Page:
Review of The Nazi Officer’s Wife by Edith Hahn Beer with Susan Divorkin

100_0844
I was riveted reading the autobiography The Nazi Officer’s Wife. It is the true story of a Jewish woman who hid her identity during World War II and pretended to be an Aryan. Edith Hahn ends up marrying a Nazi, but her identity was concealed. By a series of kindnesses shown by numerous people, some even Nazis, throughout the nightmare of the Holocaust, Edith Hahn escaped the death camps.

Edith grew up in Vienna, Austria and tells how easily her fellow Austrians accepted the Nazi takeover of their country during the Anschlusse. Suddenly, to be a Jew was a criminal offense and met with giving up personal belongings, one’s home, losing businesses and being forced to wear a yellow armband. Ready to complete her doctorate at the university, Edith was expelled for her Jewish ethnicity. With the help of her half- Jewish boyfriend, Pepi, she went to labor on a farm in Germany with the promise this would keep her mother from the concentration camp. She worked in asparagus fields with backbreaking effort to spare her beloved mother.

Woven in to Edith’s story are her romances, which either helped or hindered in her quest to be removed from danger. (You need to read for yourself to find out who helped and who hindered.) The hardships of just being able to get food or clothing are described, with sickness and weight loss. Yet, compared to most of her fellow Jews, Edith was blessed.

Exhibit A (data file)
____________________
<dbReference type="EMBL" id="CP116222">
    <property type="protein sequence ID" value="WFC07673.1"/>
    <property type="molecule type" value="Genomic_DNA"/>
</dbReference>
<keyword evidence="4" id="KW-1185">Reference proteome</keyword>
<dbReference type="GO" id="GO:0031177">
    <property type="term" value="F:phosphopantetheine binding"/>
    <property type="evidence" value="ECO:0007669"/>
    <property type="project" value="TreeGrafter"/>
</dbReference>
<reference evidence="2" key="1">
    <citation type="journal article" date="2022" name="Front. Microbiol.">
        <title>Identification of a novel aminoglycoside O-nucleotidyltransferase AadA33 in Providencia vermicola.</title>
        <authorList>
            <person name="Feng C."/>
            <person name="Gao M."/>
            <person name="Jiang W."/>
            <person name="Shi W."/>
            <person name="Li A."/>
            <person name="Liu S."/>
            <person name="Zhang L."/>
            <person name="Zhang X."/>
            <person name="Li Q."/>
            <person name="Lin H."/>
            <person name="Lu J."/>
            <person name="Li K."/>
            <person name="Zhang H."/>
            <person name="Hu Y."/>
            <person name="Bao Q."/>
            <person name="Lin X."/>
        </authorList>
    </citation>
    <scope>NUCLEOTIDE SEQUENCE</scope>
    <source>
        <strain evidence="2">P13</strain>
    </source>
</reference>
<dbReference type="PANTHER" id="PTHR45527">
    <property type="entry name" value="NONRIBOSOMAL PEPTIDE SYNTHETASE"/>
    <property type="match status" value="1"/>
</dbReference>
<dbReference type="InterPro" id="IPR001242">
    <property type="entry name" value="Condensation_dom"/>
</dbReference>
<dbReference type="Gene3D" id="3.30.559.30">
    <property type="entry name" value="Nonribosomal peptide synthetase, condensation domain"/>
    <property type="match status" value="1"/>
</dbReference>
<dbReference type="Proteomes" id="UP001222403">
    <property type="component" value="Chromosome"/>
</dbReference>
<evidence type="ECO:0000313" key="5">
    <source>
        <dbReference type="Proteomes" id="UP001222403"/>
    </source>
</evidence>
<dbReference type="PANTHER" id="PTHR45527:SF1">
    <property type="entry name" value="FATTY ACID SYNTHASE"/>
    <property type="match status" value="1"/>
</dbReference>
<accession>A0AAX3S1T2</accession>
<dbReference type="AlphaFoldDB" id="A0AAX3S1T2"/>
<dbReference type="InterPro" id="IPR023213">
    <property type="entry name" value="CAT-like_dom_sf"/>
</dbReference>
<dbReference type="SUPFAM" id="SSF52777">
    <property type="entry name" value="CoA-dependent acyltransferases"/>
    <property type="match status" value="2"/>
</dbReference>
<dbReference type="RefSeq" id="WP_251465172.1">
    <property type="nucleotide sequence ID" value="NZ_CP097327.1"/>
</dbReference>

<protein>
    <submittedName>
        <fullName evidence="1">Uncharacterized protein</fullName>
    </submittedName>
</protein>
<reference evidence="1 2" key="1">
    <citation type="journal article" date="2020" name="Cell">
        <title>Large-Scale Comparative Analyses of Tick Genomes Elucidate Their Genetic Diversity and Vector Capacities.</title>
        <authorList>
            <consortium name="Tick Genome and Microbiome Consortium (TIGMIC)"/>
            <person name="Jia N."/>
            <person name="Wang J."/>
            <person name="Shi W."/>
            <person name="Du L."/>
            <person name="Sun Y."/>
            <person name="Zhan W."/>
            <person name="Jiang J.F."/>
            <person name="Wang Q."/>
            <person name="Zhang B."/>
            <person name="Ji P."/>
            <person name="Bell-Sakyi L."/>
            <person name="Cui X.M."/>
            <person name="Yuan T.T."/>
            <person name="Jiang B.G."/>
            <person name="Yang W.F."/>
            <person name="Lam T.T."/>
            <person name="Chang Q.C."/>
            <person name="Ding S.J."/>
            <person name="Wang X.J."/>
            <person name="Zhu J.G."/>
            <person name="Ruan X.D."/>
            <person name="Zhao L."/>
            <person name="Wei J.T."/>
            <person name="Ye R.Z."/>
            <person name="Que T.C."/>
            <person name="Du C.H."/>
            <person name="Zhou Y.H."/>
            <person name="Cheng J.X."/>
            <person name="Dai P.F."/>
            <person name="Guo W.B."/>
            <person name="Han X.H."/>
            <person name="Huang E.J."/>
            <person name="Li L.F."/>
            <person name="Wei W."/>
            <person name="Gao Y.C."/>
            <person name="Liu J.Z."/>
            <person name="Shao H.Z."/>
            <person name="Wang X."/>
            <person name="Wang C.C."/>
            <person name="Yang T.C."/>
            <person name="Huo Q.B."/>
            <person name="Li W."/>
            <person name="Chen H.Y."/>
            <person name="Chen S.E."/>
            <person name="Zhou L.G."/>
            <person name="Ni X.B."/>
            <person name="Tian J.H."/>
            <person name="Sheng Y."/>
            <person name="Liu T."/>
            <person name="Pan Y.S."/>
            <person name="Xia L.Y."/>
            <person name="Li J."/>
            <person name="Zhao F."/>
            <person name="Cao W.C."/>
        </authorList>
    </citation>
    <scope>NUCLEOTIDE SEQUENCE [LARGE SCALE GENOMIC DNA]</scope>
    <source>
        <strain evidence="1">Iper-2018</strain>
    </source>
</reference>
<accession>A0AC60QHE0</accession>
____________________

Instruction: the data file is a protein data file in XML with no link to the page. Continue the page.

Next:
Of course, there is much more to the story of what happens with her mother, her boyfriend and what happened while she lived as a Nazi. But I don’t want to give the story away.

Apparently, the author (who also had a co-author) kept this all inside her for half a century before its revelation. After escaping Germany, she lived in England for a while, then went to Israel, but health problems forced her to return to England at the end of her life. She died a few years ago at the age of 95. The realities of what happened in a civilized society like Vienna are sober reminders of what can happen in the breakdown of law and order in a free society. I highly recommend this story for adult audiences. I found a copy at our local library and when I did an internet search, I found they made a documentary about Edith Hahn Beer’s life.

Advertisements

Leave a comment

Filed under Uncategorized

Leave a Reply

Fill in your details below or click an icon to log in:

WordPress.com Logo

You are commenting using your WordPress.com account. Log Out / Change )

Twitter picture

You are commenting using your Twitter account. Log Out / Change )

Facebook photo

You are commenting using your Facebook account. Log Out / Change )

Google+ photo

You are commenting using your Google+ account. Log Out / Change )

Connecting to %s